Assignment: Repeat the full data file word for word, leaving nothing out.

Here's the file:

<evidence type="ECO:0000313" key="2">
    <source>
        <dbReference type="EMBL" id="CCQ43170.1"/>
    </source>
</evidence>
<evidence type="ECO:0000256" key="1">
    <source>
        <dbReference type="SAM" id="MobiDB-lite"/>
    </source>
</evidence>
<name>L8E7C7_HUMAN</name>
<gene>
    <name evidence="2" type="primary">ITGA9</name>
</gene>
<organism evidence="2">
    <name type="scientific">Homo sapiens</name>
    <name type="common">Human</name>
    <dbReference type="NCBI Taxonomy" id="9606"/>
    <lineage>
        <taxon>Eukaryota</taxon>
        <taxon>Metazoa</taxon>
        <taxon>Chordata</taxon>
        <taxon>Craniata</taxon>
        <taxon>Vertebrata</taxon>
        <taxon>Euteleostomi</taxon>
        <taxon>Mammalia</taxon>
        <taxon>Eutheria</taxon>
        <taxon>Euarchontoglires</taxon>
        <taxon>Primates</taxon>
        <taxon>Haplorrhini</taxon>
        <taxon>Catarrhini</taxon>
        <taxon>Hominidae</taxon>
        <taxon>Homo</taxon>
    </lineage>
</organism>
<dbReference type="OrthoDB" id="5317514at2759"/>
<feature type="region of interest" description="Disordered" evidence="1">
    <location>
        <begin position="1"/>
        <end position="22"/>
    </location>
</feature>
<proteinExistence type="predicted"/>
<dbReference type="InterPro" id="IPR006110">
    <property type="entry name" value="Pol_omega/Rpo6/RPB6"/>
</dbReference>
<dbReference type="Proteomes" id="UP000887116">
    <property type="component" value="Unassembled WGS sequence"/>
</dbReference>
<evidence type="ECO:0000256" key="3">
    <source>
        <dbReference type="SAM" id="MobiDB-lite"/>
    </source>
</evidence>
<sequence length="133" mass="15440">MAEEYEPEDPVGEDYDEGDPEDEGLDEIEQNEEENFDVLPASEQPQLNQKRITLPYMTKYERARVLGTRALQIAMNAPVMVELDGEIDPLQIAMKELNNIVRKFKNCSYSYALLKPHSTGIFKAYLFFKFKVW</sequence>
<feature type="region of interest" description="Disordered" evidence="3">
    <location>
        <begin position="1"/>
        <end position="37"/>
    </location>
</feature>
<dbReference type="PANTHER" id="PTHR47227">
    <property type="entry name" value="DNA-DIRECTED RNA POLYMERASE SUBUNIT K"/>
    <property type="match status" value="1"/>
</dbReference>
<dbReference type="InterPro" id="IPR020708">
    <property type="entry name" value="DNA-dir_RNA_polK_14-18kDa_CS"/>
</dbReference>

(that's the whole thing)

<evidence type="ECO:0000313" key="2">
    <source>
        <dbReference type="EMBL" id="CCQ43170.1"/>
    </source>
</evidence>
<evidence type="ECO:0000256" key="1">
    <source>
        <dbReference type="SAM" id="MobiDB-lite"/>
    </source>
</evidence>
<name>L8E7C7_HUMAN</name>
<gene>
    <name evidence="2" type="primary">ITGA9</name>
</gene>
<organism evidence="2">
    <name type="scientific">Homo sapiens</name>
    <name type="common">Human</name>
    <dbReference type="NCBI Taxonomy" id="9606"/>
    <lineage>
        <taxon>Eukaryota</taxon>
        <taxon>Metazoa</taxon>
        <taxon>Chordata</taxon>
        <taxon>Craniata</taxon>
        <taxon>Vertebrata</taxon>
        <taxon>Euteleostomi</taxon>
        <taxon>Mammalia</taxon>
        <taxon>Eutheria</taxon>
        <taxon>Euarchontoglires</taxon>
        <taxon>Primates</taxon>
        <taxon>Haplorrhini</taxon>
        <taxon>Catarrhini</taxon>
        <taxon>Hominidae</taxon>
        <taxon>Homo</taxon>
    </lineage>
</organism>
<dbReference type="OrthoDB" id="5317514at2759"/>
<feature type="region of interest" description="Disordered" evidence="1">
    <location>
        <begin position="1"/>
        <end position="22"/>
    </location>
</feature>
<proteinExistence type="predicted"/>
<dbReference type="InterPro" id="IPR006110">
    <property type="entry name" value="Pol_omega/Rpo6/RPB6"/>
</dbReference>
<dbReference type="Proteomes" id="UP000887116">
    <property type="component" value="Unassembled WGS sequence"/>
</dbReference>
<evidence type="ECO:0000256" key="3">
    <source>
        <dbReference type="SAM" id="MobiDB-lite"/>
    </source>
</evidence>
<sequence length="133" mass="15440">MAEEYEPEDPVGEDYDEGDPEDEGLDEIEQNEEENFDVLPASEQPQLNQKRITLPYMTKYERARVLGTRALQIAMNAPVMVELDGEIDPLQIAMKELNNIVRKFKNCSYSYALLKPHSTGIFKAYLFFKFKVW</sequence>
<feature type="region of interest" description="Disordered" evidence="3">
    <location>
        <begin position="1"/>
        <end position="37"/>
    </location>
</feature>
<dbReference type="PANTHER" id="PTHR47227">
    <property type="entry name" value="DNA-DIRECTED RNA POLYMERASE SUBUNIT K"/>
    <property type="match status" value="1"/>
</dbReference>
<dbReference type="InterPro" id="IPR020708">
    <property type="entry name" value="DNA-dir_RNA_polK_14-18kDa_CS"/>
</dbReference>